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I have attended SLAA and OA meetings for a few weeks now. It has not reduced my acting out yet but that is not the subject of this post.

What is at question is the emotion of anger, its consequences, and its desirability.

Many of us became sex addicts, alcoholics, compulsive overeaters or whatever in childhood or adolescence as a coping mechanism against childhood physical, sexual, and/or emotional abuse.

Speaking for myself at least, my parents emotionally abused me, from age 9 to the present (I am 22, leaving home in a month's time). They taught me that it was wrong to feel any anger at them, they had done nothing wrong and if I felt anger I was ungrateful or vicious for all their "sacrifices". These were lies, but as a child I believed them.

And, with no *apparent* link to this, addictive behaviour developed at almost exactly the same time the abuses started.

So I did not permit myself to feel. The abuse continued, and any attempt I made to express my emotions was swiftly shouted down by my parents. Only they had feelings; I did not.

Things culminated recently with the depression attacks, headaches, listlessness, and fatigue I have described earlier. I entered therapy, and my therapist soon advised me to allow myself to feel the anger. I resisted, fearing I would be a sinner, or a mad maniac, but eventually I agreed.

To my surprise, anger was not a destructive but a liberating force. I felt freer than I ever had. Not long after I permitted rage to break through, the fear of attending meetings, among other things, began to fade. In the past week I have attended seven meetings.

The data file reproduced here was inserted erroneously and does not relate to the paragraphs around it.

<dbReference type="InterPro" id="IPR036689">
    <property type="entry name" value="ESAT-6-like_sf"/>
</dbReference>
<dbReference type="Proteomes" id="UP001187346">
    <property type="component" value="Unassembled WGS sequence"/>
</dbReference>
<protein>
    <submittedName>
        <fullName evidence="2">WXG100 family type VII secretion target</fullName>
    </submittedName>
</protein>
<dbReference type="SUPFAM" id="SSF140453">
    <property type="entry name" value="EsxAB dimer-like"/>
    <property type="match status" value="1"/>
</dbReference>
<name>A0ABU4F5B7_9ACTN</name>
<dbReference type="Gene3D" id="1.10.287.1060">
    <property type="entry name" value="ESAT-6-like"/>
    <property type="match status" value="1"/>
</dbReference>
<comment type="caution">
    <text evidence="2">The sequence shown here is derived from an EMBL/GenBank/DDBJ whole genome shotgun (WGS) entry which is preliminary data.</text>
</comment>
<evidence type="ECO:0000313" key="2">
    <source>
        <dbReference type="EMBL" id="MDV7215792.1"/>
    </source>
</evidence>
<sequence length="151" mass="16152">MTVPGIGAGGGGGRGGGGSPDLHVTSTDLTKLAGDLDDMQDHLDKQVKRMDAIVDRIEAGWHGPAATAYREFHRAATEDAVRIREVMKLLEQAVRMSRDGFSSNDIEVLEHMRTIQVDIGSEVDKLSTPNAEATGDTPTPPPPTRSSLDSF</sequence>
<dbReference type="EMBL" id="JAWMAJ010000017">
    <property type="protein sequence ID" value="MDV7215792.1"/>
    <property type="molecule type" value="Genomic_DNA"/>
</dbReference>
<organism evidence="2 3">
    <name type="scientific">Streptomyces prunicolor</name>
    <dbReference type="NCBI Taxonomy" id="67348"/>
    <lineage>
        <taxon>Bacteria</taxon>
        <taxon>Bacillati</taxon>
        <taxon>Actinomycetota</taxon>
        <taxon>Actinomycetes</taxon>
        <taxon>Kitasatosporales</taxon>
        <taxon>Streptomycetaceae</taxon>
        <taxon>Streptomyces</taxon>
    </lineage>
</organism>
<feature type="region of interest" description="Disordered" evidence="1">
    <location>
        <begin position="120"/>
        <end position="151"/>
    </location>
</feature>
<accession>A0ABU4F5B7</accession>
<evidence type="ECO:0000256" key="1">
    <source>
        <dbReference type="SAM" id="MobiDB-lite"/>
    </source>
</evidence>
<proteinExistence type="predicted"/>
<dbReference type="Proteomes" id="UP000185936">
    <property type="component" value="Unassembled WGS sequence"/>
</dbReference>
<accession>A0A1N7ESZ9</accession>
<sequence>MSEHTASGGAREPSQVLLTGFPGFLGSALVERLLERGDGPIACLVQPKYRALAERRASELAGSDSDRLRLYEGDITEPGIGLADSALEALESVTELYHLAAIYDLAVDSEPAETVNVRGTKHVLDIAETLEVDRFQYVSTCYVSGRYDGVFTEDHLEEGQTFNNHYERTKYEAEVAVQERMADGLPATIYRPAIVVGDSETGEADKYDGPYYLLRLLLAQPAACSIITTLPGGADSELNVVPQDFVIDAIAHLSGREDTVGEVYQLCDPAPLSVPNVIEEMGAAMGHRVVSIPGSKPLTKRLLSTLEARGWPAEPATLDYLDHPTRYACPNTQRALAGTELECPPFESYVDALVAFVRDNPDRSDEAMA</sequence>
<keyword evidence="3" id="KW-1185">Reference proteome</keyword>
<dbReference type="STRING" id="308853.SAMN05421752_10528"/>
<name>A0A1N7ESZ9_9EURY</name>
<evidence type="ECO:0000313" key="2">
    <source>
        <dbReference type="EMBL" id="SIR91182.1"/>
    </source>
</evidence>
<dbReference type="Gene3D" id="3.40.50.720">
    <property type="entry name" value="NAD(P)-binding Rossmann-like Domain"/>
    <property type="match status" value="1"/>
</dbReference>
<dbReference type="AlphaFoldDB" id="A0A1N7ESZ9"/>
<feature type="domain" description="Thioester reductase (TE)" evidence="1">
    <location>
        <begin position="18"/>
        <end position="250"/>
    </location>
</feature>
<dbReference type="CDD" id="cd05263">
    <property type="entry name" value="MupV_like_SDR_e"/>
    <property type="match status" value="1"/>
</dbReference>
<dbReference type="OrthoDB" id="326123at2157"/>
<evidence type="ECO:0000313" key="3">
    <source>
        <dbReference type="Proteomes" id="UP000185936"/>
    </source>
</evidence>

And there, rather surprisingly, lies the conflict. Recovery literature does not look favourably upon anger. It encourages addicts instead to blame themselves. Let me quote from the AA Big Book:

"Selfishness--self-centeredness! That, we think, is the root of our troubles." (p.62)

"If we were to live, we had to be free of anger...for alcoholics, these things are poison." (p.66)

"Were we kind and loving toward all? What could we have done better? Were we thinking of ourselves most of the time? Or were we thinking of what we could do for others...?" (p.86)

" important it is that he place the welfare of other people ahead of his own." (p.94)

These are just a few AA examples, but similar attitudes are expressed in other fellowships. For some addicts no doubt these passages are useful. For me they are not.

It was placing others' needs first, and ignoring my own, that got me into this mess. It was fatuously forgiving any cruelty or humiliation I suffered, as if I had no rights, that led squarely to my addiction and depression. I used to practise the third quote above to a T - I cared for others, I had only hatred for myself. No more.

At an OA meeting this morning one person said that anger could never do anything good. He had been sexually abused as a toddler, he said; but he felt it would be pointless to confront his abuser, now 73, nor to get angry about the past.

I cannot reconcile myself to such a philosophy. I think it is destructive and demeaning. If the Twelve Steps demand that I no longer feel this anger - which I have only now discovered after years of repression - I do not think the Steps can help me.

Indeed, I would go so far as to see that if I had not allowed myself to feel anger I might never have found the strength to start going to meetings at all.

I am neither ready nor willing to forgive my parents for what they did to me. Neither of them are repentant in any case, and often continue the abusive behaviour even now. Forgiveness, to me, would be another act of self-abasement. I am through with that; it made me a sex addict and an overeater, and I cannot continue in that old guilt-plagued path.

ARAS, June 1, 1996.